Italian Cooking & Language Blog

Fare La Scarpetta means to wipe your plate clean with a piece of bread.

What else could you ask for?

Thursday, November 10, 2011

Buono!: Carbonara Sauce

Thank you to a reader for the Buono! question about carbonara sauce. She wrote, "I'm fascinated by carbonara recipes (egg yolks vs. whole eggs/ cream vs. no cream or broth). Would love to read how you do pasta coal miner's style."

I followed this recipe for carbonara sauce from Under the Tuscan Gun almost exactly. (Don't you love those two? Their videos crack me up.) I didn't have any spaghetti on hand, so I used a package of strozzapreti pasta (whose name translates to, "priest choker." Yikes.)

This creamy sauce is known as "coal miner's style" because the black pepper flakes look like the (hopefully apocryphal) coal that flaked off of the miners when they prepared these simple dishes. Traditionally, there isn't any actual cream in these sauces. The creaminess originates from the combination of grated cheese, slowly cooked eggs (mostly yolks), fat from the pork and water. The recipe calls for the water to come from the pasta water (the water serves to thicken the sauce because it is starchy from the pasta.)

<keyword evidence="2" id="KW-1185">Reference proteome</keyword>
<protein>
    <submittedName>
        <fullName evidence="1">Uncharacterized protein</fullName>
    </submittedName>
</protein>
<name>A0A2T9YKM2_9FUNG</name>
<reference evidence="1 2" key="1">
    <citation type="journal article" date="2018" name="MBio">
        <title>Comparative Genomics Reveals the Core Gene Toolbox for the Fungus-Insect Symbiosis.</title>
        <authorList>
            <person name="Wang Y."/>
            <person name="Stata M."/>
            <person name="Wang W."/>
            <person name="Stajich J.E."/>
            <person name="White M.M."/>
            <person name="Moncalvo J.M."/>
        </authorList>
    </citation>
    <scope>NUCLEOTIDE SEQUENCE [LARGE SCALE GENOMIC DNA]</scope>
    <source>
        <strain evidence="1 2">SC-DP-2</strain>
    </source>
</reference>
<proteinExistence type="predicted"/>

You know I'm not a purist. I invite you to change the recipe anyway you see fit. If you are hesitant to lightly cook (and eat so many) egg yolks, you can cheat and use cream. Substituting broth for the water would add more flavor, although I'm not sure that's necessary with the garlic and pork. I wouldn't use too much broth because without the starch, it might thin the sauce too much.

If you choose to use a lower fat pork (bacon, pancetta or guanciale), you might need more oil in the sauce. I used a thin, lower fat bacon and added some extra olive oil. Butter or margarine could work, too.

A friend emailed me her mother's recipe for this dish and it included vegetables (mushrooms and peas.) I imagine that the result is delicious and I look forward to trying that in the future. I also think we would have enjoyed some hot pepper (dried or fresh) on top.

Next time! There's always a next dinner.

What's your secret to a good carbonara sauce? Share your answer below in the Comments section.

No comments: